Beyond Cupping: The Weird Ways Olympians Are Recovering
You’ve seen the cupping marks on Michael Phelps’ shoulders, but other athletes are also using a variety of Eastern medicine practices to recover better and stay in peak condition through the Games.
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While Michael Phelps may have made headlines last week for the circular cupping bruises adorning his shoulders and back, various methods of Eastern medicine—from acupuncture to massage and Tui na bodywork—have been used by Team USA for decades. In the 2016 games alone, a number of high-profile athletes have used alternative techniques to stay healthy through the demands of the Games.
“Sports medicine has a culture of educational exchange,” says David Kruse, the athlete care coordinator for USA Gymnastics, who explains that medical practitioners from around the world often share different treatment approaches while at the Games. “These techniques have a rich history of use in other countries, dating back hundreds of years.”
Though few studies have clinically determined whether different types of Eastern medicine—a healing practice based on traditional Chinese methods of treatment and prevention—is effective in reducing pain and speeding up recovery in athletes, Kruse says that the anecdotal evidence speaks volumes to the overall benefits. “These techniques are generally well respected,” he says.
For some athletes, this targeted therapy can make all the difference in their sustainability as a competitor.
According to Kruse, it’s all about finding what works for each individual athlete. “We use a combination of Western and Eastern soft tissue treatment techniques. These include general soft tissue flushing and massage, trigger point techniques, active release, as well as acupuncture, dry needling, and cupping,” he says. “We are fortunate to have access to newer recovery technologies and machines.”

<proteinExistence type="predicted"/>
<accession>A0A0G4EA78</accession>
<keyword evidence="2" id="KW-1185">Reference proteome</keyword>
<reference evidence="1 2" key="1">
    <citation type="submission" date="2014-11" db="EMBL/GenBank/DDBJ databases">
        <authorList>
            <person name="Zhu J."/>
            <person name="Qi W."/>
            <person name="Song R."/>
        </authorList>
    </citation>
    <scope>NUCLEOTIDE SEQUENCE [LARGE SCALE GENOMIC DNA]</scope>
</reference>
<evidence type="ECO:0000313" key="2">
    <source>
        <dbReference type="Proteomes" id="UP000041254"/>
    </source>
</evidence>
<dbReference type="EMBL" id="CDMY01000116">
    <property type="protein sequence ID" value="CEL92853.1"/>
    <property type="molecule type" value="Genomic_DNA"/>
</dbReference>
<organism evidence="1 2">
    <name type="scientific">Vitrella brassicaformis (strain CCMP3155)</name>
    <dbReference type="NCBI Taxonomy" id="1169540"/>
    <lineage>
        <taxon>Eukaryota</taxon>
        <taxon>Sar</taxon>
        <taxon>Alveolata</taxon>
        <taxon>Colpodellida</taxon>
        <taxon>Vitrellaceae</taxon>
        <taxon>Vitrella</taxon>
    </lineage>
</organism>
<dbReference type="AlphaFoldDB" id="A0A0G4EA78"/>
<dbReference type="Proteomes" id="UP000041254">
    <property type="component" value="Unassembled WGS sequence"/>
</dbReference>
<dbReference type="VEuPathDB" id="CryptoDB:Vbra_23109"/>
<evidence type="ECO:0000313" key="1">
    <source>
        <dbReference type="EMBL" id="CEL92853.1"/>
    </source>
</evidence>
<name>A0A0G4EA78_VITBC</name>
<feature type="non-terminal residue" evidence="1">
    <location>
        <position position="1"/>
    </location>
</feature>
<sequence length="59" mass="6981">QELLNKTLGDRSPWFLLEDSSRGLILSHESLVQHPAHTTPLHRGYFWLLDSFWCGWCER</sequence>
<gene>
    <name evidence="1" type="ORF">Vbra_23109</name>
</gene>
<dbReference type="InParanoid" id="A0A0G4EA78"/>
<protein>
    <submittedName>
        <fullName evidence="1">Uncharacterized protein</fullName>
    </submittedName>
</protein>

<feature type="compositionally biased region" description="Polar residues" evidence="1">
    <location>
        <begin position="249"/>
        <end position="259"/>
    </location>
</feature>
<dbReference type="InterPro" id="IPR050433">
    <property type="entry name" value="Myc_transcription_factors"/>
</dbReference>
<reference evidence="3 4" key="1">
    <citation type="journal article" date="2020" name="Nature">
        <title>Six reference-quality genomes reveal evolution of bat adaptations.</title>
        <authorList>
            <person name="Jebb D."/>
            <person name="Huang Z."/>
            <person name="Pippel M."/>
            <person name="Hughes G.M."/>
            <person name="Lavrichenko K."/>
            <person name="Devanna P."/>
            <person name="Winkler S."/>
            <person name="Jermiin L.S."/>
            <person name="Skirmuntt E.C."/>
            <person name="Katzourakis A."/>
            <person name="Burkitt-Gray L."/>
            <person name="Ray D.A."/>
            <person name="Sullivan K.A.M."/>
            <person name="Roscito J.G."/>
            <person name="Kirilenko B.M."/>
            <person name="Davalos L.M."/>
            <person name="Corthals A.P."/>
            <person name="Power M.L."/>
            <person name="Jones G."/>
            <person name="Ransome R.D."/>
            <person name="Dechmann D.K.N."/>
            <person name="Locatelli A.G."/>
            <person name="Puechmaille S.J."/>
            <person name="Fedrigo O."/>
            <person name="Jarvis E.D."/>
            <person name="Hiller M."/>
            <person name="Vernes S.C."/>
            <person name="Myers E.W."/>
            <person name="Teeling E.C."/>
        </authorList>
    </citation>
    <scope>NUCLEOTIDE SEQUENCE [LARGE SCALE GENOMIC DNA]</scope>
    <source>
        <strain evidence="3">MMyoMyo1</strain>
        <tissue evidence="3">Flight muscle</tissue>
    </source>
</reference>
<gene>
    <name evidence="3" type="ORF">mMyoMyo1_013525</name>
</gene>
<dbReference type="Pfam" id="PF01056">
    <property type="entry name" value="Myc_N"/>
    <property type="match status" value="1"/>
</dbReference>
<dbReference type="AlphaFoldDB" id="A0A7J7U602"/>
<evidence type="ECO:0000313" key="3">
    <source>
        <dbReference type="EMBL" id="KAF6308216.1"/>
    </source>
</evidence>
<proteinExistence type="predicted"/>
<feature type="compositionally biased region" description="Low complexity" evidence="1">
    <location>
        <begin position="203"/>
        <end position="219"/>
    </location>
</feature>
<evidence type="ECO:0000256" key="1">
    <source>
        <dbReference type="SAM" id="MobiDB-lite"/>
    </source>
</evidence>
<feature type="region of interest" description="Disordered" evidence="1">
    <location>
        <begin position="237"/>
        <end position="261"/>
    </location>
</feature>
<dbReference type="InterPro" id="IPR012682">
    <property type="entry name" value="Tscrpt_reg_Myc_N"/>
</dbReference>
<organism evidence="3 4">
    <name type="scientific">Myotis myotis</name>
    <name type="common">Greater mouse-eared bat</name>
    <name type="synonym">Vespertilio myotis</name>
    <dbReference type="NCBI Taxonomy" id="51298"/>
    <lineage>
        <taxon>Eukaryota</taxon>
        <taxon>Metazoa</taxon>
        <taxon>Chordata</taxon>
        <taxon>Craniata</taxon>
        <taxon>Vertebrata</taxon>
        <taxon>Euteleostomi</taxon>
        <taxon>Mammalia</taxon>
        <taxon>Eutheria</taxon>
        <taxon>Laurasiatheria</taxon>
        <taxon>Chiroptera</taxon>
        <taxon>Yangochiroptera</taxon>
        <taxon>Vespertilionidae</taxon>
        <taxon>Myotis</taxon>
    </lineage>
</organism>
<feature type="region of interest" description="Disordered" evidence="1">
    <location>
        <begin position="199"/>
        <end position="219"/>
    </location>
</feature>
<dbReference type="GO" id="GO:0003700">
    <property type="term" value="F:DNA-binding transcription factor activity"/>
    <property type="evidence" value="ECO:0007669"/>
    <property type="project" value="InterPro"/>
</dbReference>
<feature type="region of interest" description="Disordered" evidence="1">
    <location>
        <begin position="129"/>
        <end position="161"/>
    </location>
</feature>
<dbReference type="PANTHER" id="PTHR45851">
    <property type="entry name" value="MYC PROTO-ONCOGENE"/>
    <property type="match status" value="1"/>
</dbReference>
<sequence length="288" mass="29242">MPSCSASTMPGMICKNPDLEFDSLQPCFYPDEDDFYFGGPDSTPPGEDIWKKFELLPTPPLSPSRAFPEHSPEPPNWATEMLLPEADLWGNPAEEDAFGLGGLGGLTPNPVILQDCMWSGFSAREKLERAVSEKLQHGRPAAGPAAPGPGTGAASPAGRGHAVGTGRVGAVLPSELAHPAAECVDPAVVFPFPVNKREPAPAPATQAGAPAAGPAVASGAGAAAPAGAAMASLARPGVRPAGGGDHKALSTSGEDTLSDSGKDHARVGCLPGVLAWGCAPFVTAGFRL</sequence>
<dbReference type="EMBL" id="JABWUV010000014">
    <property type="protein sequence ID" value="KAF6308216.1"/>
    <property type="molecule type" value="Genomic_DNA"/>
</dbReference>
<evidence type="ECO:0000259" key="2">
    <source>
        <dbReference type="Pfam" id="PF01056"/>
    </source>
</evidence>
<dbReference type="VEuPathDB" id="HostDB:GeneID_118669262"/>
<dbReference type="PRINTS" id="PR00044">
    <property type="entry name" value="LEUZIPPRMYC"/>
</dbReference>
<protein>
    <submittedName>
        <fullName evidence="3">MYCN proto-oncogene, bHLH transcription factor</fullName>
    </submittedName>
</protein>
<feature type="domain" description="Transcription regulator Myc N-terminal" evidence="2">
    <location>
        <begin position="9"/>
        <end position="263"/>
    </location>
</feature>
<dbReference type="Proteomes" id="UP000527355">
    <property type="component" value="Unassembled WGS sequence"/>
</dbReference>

Because athletes respond differently to various treatments, trainers will develop a specific combination of treatments for each individual well before a major competition. Eastern techniques are often used in tandem with things like electrical muscle stimulation (EMS), Normatc boots, and Kinesio tape. Then if things flair up during the Games, trainers can hone in on what works best based on an athlete’s history. “In the end, we do not use Eastern techniques for all of our athletes, but we do for many of them,” says Kruse.
Many of these techniques are used for recovery. Cupping, for instance, applies negative pressure to a sore area to pull lactic acid away from the muscles—a form of myofacial release. Acupuncture targets trigger points where muscles have knotted up. “Muscle moves bone,” says Bret Moldenhauer, an acupuncturist who accompanied Olympian DeeDee Trotter to the London Olympics in 2012. “If that range of motion is messed up, I’ll go in and release those trigger points so that the body moves better.”
For some athletes, this type targeted therapy can make all the difference in their sustainability as a competitor. Trotter was about to retire when she met Moldenhauer in 2010; a nagging injury and unproductive rehab had sidelined her after the 2008 Olympics. The Tennessee-based acupuncturist started working with her in the lead up to the 2012 London Games and her performance improved dramatically. “Other athletes wanted to know what Trotter was doing differently,” says Moldenhauer. He now works with athletes ranging from Tyson Gay to Lolo Jones.
At this year’s Olympics, Phelps is not alone in his use of cupping. Gymnast Alexander Naddour, swimmer Natalie Coughlin, and 400 Meter runner LaShawn Merritt are all advocates of the treatment. “For some athletes,” says Kruse, “cupping is the only modality that creates deep mobilization of tissue that they need.”
Still, despite athlete's testimonials, the science behind many of these techniques—from cupping to kinesio tape—is pretty thin. But many studies have shown that even a placebo effect can make a difference in performance. So while the debate about the best forms of recovery is far from settled, if it seems to work for an athlete and isn't harmful, trainers are likely to keep doing it.
Moldenhauer likes working with athletes because they are very goal driven, and they see Eastern medicine as a tool to accomplish those goals. Unlike the patients he sees who simply want something fixed, he says that athletes are open minded and have a more proactive approach to everything they do, including treatment. “I like being able to help people realize their dreams,” he says.